Although global warming matters and is clearly reaching a critical turning point from which there will be no going back, the most pressing environmental issue for companies is not climate change, but pollution. This not only affects employees’ health, but also travel to work and delays to business trips due to poor visibility on roads and runways. What’s more, some three million deaths around the world each year can be attributable directly to pollution in buildings or the wider atmosphere.
Air quality is a huge concern in the extractive and chemical industries, but how many companies outside these sectors monitor air quality on a regular basis? Yet some of the most polluted workplaces are in locations and sectors that few of us would dream were dangerous. For instance, the risks from inhalation of small particulates (PM2.5) is higher than for even gases like sulphur dioxide – and the highest risk countries in the World are Saudi Arabia, Bahrain and Egypt.
Whilst overall pollution levels are gradually going down across Europe and Americas they are still rising in Africa, the Middle-East and Asia. There remain too high concentrations of dangerous pollutants in eastern Europe – especially in Poland and the city of Skopje in North Macedonia is easily the most polluted city in Europe.
Of course, most of us are now aware that the World’s most polluted city is New Delhi, but a high proportion of deaths from pollution in India come not from car emissions, but kitchen stoves. Many Indian workplaces are also a huge health hazard, with little protection given from industrial processes, smoking by colleagues and external atmospheric contamination. In fact, over a million people die each year in India from smoking cigarettes, beedi, and smokeless tobacco (SLT) and, although anti-smoking laws exist, they are seldom observed.
A more serious and underestimated source of pollution comes from radio-active sources and the most common of these is Radon. This gas occurs naturally around the World, especially in areas where the geology of the ground is igneous. There is no safety limit as its presence even in small quantities is carcinogenic and the World Health Organisation has found that Radon is the primary cause of lung cancer for those who have never smoked. In the USA, the 1988 Radon Abatement Act has set a target level of the gas that remain generally unachievable in affected areas, but inside the workplace it can be more readily controlled. However, the first step is measurement – and there are several inexpensive devices available to do this.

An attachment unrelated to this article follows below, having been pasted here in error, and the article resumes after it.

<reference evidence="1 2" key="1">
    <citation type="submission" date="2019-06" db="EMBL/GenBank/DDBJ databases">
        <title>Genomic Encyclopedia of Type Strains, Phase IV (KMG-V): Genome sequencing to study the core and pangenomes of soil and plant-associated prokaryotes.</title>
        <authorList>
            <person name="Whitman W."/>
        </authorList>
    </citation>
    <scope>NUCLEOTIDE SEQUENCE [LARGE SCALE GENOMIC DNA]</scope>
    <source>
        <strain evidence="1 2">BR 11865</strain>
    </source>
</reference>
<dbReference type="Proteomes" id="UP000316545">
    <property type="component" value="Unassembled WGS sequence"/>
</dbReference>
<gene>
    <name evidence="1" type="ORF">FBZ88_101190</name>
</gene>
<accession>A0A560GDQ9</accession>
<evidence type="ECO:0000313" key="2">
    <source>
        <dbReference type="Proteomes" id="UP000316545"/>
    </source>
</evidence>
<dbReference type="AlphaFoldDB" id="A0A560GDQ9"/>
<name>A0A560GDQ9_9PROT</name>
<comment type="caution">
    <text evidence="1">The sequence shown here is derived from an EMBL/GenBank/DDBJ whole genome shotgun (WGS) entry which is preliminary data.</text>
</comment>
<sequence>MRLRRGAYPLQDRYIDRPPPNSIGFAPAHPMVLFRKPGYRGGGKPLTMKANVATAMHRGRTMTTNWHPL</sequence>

The European Union (EU) agency responsible for monitoring radioactivity is EURDEP. The only problem is that this body is not allowed to publicly reveal radioactive fallout in anything like “real time”. This self-censorship goes back to the Chernobyl disaster in 1986 when fallout affected huge areas of Europe, particularly eastern France. To avoid panic there was “radio silence” on radioactive pollution. The only national website that was still working in the public domain until this year was in Cyprus. However, this was disabled in August after huge spikes of highly toxic Caesium 137 and Iodine 131 aroused public interest.
Delegating pollution control to a health and safety officer is pushing the problem under the carpet. It should be a matter of concern for all those with a management role and an issue that urgently requires the attention of company Boards.